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U.S. Condemns Tibetan's Execution


B.B.C., Jan. 28, 2003

"The United States has condemned the execution of a Tibetan man accused of a series of bomb attacks in south-west China. 'We join the international community in raising concern over the reported execution of Lobsang Dhondup, and the suspended sentence of Tenzin Deleg Rinpoche,' said Amanda Blatt, a spokeswoman for the State Department. Tibetan exiles said they would hold a demonstration outside the Chinese embassy in Washington on Tuesday in protest. Lobsang Dhondup, 28, was executed on Sunday, after being convicted in a closed trial in Dec. of bomb attacks in Sichuan province between 1998 and 2002. Activists have criticised the trial of Lobsang Dhondup and Tibetan monk Tenzin Deleg Rinpoche - whose suspended death sentence has been upheld - as unfair. The U.S. State Department said it was also 'closely watching' reports that 10 other Tibetans had been detained in the same case."
"Tibet's government-in-exile, in a statement from its base in Dharamsala, northern India, said it was 'deeply disappointed' by the execution of Lobsang Dhondup. The government said it hoped Tenzin Deleg Rinpoche would not suffer the same fate. 'We appeal to the international community to put pressure on the Chinese Government to overturn the death sentence and initiate a fair and transparent retrial of Tenzin Deleg Rinpoche,' the statement said. China has said Lobsang Dhondup confessed to being involved in the 1998-2002 bombings. The court said two of the attacks were carried out in the region of Ganzi, near Tibet's eastern border. Another attack in Apr. 2002 on Sichuan province's capital, Chengdu, left one person dead. Thierry Dodin, director of the London-based Tibet Information Network (T.I.N.), said that there was no way of knowing whether Lobsang Dhondup was guilty because he did not have an open trial."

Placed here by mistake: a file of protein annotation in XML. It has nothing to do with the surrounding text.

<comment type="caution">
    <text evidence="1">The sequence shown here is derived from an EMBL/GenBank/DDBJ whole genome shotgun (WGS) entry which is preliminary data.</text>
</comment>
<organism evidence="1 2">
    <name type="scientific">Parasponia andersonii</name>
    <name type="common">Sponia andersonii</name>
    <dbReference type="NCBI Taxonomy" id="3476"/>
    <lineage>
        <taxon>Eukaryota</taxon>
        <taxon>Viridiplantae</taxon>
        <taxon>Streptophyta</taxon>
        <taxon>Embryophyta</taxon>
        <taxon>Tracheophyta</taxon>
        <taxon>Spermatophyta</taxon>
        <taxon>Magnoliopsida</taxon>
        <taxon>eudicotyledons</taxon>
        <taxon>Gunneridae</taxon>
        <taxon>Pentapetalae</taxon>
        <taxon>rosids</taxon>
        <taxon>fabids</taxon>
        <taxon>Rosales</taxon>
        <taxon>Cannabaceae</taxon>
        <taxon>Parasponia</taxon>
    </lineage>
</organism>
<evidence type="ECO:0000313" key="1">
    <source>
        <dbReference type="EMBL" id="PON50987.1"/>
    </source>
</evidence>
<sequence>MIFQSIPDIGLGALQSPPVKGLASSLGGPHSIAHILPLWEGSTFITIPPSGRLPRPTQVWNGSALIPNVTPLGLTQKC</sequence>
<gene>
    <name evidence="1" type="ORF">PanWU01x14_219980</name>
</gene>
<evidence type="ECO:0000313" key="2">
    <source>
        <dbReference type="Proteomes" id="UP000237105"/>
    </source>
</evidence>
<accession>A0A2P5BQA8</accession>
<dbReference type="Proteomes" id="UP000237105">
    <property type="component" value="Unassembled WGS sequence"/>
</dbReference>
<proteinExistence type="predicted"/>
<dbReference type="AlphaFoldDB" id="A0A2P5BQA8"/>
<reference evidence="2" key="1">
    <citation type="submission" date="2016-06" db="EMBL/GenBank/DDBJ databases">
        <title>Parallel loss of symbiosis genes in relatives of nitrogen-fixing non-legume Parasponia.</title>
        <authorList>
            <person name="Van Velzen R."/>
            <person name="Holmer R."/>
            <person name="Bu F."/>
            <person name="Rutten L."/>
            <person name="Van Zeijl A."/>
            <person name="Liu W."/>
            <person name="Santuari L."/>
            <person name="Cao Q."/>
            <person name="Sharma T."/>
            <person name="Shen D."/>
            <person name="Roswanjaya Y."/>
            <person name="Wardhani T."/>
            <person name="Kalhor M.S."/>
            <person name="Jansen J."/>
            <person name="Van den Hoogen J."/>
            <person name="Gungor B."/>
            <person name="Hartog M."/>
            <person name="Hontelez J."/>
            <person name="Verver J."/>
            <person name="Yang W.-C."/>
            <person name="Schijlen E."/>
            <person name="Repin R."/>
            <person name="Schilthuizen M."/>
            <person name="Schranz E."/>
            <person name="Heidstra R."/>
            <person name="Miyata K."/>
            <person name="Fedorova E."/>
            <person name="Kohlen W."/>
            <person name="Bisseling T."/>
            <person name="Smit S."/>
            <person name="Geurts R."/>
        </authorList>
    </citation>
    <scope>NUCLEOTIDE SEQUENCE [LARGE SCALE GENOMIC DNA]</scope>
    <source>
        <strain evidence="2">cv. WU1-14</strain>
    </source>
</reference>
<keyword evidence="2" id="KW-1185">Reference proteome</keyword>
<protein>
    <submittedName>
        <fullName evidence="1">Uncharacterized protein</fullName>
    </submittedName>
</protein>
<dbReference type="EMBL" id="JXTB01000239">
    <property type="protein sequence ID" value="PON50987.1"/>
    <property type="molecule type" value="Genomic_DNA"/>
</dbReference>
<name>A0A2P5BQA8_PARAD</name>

" 'These are not the conditions that are favourable for trust given that we know that in many human rights issues, the Chinese state has not been straightforward, Mr. Dodin told B.B.C. News Online on Monday. 'On the one hand China seems keen on being better respected on human rights records, but if people are tried on this basis . . . then we are back where we were 20 years ago,' Mr. Dodin said. Tenzin Deleg Rinpoche, 52, had appealed against his conviction. Last week a U.S. government-financed radio network broadcast a tape smuggled out of China in which he protested his innocence. 'I was wrongly accused because I have always been sincere and devoted to the interests and well-being of Tibetans,' Radio Free Asia quoted him as saying. The town of Ganzi, where two of the attacks reportedly took place, has faced repeated crackdowns by Chinese police trying to root out pro-independence activists."
"The area has a majority ethnic-Tibetan population and has long been a hotbed of pro-Tibetan independence activity. Western Sichuan was originally known as Cham and was historically part of Tibet. After the Communists came to power in China in 1949, they amalgamated Cham into Sichuan province. In 1951, China's People's Liberation Army invaded and occupied the rest of Tibet."